Today we celebrate World Water Day 2016, coordinated by UN-Water as a reminder that water has the power to transform people’s lives. While the world met the Millennium Development Goals (MDGs) target of 88% of people accessing improved water sources, 748 million people were still using unimproved water sources in 2012 with rural areas lagging behind in access, particularly in least developed countries and in sub-Saharan Africa. Financing for water and sanitation is the key for countries to achieve Goal 6 of the Sustainable Development Goals (SDGs): Ensure availability and sustainable management of water and sanitation for all. All financial resources play a role in supporting the delivery of basic services including water and sanitation, and aid plays a unique role in the way it can be targeted to poverty reduction and service delivery in the most deprived and vulnerable contexts. Where domestic financial resources are lacking, aid is a vital resource that can be targeted to meet needs in water and sanitation. Figure 1: Aid to water and sanitation, constant 2013 prices, 2003 to 2014 Source: OECD Development Assistance Committee (DAC) Creditor Reporting System (CRS) Aid for water and sanitation appears to provide relatively less support to rural areas Aid to water and sanitation has steadily increased in volume, at a similar pace to overall ODA. ODA to the sector consistently represents 4–5% of all ODA; however, available data indicates that people in rural areas may be being left behind.
As the Syria conflict enters its sixth year, the overwhelming scale of displacement and needs both within Syria and in the wider region continues to rise. A record of more than US$11 billion was pledged to meet immediate and longer term needs of people affected in the region at the Supporting Syria and the Region conference in London in February 2016. A total of US$5.9 billion was pledged for 2016, and a further US$5.5 billion for 2017 to 2020. Almost six weeks on, there is a considerable shortfall between funding pledged at the conference and funding received and reported, with only 11% of the funds pledged for 2016 (US$680.3 million) recorded on the UN Office for the Coordination of Humanitarian Affairs (OCHA)’s Financial Tracking Service (FTS). Following the conference there has been very little additional funding committed, according to the FTS, with total funds committed after the conference being lower than those prior to the conference. Funding pledged at the 2016 Supporting Syria and the Region conference has not yet translated into a notable increase in spending Source: Development Initiatives based on the UN OCHA’s FTS and Co-host’s statement annex: fundraising summary.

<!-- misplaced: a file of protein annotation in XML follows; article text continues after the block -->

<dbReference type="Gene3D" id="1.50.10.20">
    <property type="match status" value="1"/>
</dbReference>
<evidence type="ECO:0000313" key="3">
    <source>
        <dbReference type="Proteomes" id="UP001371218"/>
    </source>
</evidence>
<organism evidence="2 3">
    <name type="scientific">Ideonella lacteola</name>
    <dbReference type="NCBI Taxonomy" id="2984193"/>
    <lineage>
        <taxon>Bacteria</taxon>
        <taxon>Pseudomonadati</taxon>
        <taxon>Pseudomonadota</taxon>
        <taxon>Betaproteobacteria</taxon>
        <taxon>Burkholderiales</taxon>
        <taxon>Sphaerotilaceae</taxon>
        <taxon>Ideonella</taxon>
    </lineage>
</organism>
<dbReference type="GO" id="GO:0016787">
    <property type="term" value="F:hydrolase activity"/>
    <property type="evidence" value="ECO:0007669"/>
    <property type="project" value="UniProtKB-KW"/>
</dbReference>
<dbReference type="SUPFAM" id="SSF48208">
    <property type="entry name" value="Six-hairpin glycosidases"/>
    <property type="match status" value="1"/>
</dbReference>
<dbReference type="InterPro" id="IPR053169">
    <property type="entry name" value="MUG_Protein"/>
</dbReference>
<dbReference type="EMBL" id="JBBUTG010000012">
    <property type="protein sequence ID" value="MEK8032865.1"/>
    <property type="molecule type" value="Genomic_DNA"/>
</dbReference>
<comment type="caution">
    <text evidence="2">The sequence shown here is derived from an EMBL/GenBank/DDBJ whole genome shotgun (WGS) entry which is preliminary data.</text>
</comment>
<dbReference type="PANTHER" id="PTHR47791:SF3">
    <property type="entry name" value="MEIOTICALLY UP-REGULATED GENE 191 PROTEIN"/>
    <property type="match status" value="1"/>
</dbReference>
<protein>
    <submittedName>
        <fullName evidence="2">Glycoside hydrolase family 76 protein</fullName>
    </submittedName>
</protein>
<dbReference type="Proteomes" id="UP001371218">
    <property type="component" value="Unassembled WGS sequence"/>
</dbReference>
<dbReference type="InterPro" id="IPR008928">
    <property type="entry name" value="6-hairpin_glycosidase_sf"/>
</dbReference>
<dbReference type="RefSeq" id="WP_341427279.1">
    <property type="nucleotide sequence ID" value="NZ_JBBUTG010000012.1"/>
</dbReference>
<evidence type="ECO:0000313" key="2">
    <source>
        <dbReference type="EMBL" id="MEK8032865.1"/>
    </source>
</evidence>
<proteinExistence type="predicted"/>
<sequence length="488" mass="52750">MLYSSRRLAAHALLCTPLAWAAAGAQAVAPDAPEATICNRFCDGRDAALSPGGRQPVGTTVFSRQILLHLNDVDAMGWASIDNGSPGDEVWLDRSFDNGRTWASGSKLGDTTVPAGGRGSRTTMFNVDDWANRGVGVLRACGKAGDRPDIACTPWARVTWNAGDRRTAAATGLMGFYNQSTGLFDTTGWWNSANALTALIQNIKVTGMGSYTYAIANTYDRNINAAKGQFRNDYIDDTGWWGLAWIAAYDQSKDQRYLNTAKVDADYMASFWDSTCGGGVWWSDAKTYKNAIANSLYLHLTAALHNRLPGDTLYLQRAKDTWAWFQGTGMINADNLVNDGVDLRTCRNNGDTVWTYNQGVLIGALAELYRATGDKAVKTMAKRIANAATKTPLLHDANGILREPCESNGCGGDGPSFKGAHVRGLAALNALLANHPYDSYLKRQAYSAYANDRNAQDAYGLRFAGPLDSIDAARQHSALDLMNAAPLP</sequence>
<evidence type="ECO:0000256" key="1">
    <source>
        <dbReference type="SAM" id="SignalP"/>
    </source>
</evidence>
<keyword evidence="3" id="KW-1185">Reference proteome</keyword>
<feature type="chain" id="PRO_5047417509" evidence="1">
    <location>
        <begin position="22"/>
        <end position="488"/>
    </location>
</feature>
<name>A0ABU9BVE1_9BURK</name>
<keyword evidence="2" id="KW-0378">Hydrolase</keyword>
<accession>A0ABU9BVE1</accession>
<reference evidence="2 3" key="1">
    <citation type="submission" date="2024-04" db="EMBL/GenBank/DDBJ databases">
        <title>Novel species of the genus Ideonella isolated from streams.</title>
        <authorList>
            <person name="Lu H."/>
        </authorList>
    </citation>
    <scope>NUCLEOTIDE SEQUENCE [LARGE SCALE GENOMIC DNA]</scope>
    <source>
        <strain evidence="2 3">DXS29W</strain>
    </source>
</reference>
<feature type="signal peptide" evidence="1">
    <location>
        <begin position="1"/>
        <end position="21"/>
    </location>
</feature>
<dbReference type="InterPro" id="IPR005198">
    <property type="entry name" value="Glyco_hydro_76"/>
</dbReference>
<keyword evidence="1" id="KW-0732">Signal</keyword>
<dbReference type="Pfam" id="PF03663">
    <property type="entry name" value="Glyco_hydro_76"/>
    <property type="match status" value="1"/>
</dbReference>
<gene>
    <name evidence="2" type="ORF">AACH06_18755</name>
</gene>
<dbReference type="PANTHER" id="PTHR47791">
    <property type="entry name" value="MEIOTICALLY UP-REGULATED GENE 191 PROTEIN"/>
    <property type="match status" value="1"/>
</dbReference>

In part 1 of this blog series, we looked at the rule changes around measuring loan concessionality and some possible implications of these. This second part examines the possible impact of these changes on the overall levels of official development assistance (ODA) reported by donors. Including repayments of ODA loans in the total aid figures To understand this impact we need to note that the changes in measurement of concessionality are accompanied by a change in the way that loan repayments are treated. Under the new rules, the headline ODA figures will not be adjusted for capital repayments from recipients of loans. Essentially, donors will no longer subtract loan repayments from their headline ODA figures.
The ambition to address global gender inequality is at the heart of the 2030 Agenda for Sustainable Development and the commitment to leave no one behind. Global Goal 5 seeks to “achieve gender equality and empower all women and girls”. In order to track the extent that donors are delivering on global policy commitments on gender equality, reporting on gender-related spending is critical. Reporting on such spending through the OECD DAC’s gender equality policy marker has improved over recent years. The proportion of total official development assistance (ODA, commonly known as aid) coded with the marker has increased steadily from 52% in 2008, when the gender policy marker was established, to a high of 75% in 2014